Henderson and his fellow commissioners had a grand plan for redressing social inequality, based on the expectation of continued economic growth. They proposed that half the expected 3 percent annual rise in per capita income be harvested through taxation and dedicated to improved education, health and welfare services, including a universal guaranteed minimum income scheme. They calculated that a satisfactory level of income redistribution could be achieved within a decade. In other words, they asserted that poverty could be eliminated within 10 years, through the operation of the private profit system itself.
By the time that the report was drafted, however, a fundamental economic shift had begun. The global recession of 1971-72 signaled the end of the post-World War II boom. Most visibly, permanent mass unemployment emerged. In 1973, as the inquiry got under way, the official jobless rate topped 2 percent for the first time since the war. Throughout the 1950s and 1960s, the rate had been less than 1 percent. By 1975 it had soared to nearly 5 percent and today stands above 8 percent. "The Henderson Inquiry did not foresee the end of full employment," admits one of Henderson's associates, Ian Manning, in the new book.
In a useful chapter, Manning reviews the welfare policies of the Fraser, Hawke, Keating and Howard governments, from 1975 to 1997, as they sought to deal with the deepening social crisis. Far from adopting the Poverty Inquiry's proposals, the Fraser Liberal government attempted to curtail welfare spending. It scrapped cost-of-living increases for single parents and for unemployment benefits, introduced harsh means tests and imposed severe work tests and other eligibility restrictions on the unemployed.
Despite this, primarily because of rising unemployment, social security outlays increased by 5 percent a year, adjusted for inflation. Under McMahon and Whitlam, social security had grown from 13 percent of total budget outlays to 19 percent, and under Fraser it rose further to 24 percent.
After the Liberals were swept from office in 1983, the Hawke and Keating Labor governments continued to tighten eligibility and means test conditions. At the same time, in a bid to quell the unrest generated by massive job losses and declining wages, they introduced training programs for the jobless and an increased (but means-tested) child endowment program, titled Family Assistance, that included rent subsidies. It was in this context that then prime minister Bob Hawke made his 1987 election pledge that no child would live in poverty by 1990.
In reality, the Family Assistance program only subsidized continued wage-cutting. It slightly raised income levels for those working families no longer able to survive on their pay packets. Increased family allowances raised social security to 29.5 percent of total budget outlays, yet the number of children actually living in poverty soared. All social security benefits remained below or near the poverty line, even with rent assistance.
These deteriorating social conditions helped pave the way for the return of the Liberals under Howard. His government appointed a National Commission of Audit that soon declared that social security benefits had become a barrier to lowering wages to internationally competitive levels. As initial steps toward eliminating this barrier, the Liberals have abolished most training programs, scrapped all benefits for those under 18, introduced "work for the dole" and imposed severe parental means testing on student allowances and unemployment benefits for those under 21. Under the banner of "mutual obligations," the very concept that society has a responsibility to provide for the poor and that social security is therefore a right, is being dispensed with.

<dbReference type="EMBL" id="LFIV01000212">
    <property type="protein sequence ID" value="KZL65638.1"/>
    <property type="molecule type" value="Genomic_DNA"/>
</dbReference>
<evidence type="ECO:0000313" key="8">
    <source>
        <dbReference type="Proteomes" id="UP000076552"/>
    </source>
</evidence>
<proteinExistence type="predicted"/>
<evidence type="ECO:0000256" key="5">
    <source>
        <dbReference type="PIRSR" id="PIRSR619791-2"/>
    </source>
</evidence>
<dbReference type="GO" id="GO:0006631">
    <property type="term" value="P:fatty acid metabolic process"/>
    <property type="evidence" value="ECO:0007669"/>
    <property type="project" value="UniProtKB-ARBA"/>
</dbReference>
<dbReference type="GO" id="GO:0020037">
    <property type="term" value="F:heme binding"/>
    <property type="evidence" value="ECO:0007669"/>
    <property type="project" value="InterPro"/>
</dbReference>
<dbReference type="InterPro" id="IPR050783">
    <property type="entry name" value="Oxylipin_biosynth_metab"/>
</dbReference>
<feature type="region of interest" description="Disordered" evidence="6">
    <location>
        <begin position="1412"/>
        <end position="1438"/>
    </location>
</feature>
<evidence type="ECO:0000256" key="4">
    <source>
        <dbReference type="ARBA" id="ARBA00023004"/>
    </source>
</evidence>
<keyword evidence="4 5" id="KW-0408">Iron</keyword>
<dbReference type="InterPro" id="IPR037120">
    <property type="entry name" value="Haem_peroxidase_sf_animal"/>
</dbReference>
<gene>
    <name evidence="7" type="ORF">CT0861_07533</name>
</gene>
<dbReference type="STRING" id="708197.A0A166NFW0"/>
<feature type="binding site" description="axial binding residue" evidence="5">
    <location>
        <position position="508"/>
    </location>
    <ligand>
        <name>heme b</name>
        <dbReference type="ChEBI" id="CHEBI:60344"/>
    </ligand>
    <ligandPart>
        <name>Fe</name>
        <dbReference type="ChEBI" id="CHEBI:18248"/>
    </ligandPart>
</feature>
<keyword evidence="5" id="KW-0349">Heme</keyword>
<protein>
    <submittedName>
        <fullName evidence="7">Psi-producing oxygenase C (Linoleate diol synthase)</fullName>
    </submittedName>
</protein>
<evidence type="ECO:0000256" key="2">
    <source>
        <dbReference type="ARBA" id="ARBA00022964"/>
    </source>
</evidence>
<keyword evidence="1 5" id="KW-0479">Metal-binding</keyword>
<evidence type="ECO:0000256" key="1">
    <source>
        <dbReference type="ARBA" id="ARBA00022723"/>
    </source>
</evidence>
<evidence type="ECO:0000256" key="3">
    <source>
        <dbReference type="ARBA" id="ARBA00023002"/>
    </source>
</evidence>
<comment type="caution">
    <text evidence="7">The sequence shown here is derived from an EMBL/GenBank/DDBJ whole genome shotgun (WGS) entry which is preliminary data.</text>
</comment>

Whereas Henderson volunteered a plan to eliminate poverty, the authors of Australian Poverty, Then and Now do not even suggest that they have an answer. For example, Bob Gregory and Peter Sheehan simply conclude their chapter on "Poverty and the Collapse of Full Employment" as follows: "In Australia in the 1990s poverty is being systematically generated by trends within the economy and the labour market which show no signs of abating. While action to mitigate the impact of rising poverty on the families and neighbourhoods affected is urgent, initiatives to reverse these trends will require economic and social thought and action on a scale not envisaged as necessary in the Henderson Report."
None of the authors pretend that such "economic and social thought and action" is likely. Ian Manning notes that any ameliorating policies will be "unacceptable to the financial sector and to other powerful groups." His perspective is to appeal to the ruling class to tackle the increase in inequality, so as to avoid high police and prison costs. "It will be argued that the rich are better off paying taxes to finance redistribution rather than to finance social control," he states.
Such pleas merely underline the collapse of the reformist perspective. Impotent appeals to self-interest will not stop the drive to eliminate jobs, cut wages and reduce corporate taxes. Governments around the world are dismantling the welfare state to meet the cost-cutting requirements of global capital. The extraction of profit has become incompatible with maintaining even elementary social safety nets.
Definite political conclusions must be drawn by the working class. Poverty can be eradicated and genuine social equality achieved only by taking the economic and political power out of the hands of the ruling class and reorganizing society on truly socialist and democratic foundations. Then the enormous social wealth created by the working people will be used to provide decent and ever-higher living standards for all.
See also: Poverty in Australia: some indicators [8 April 1998]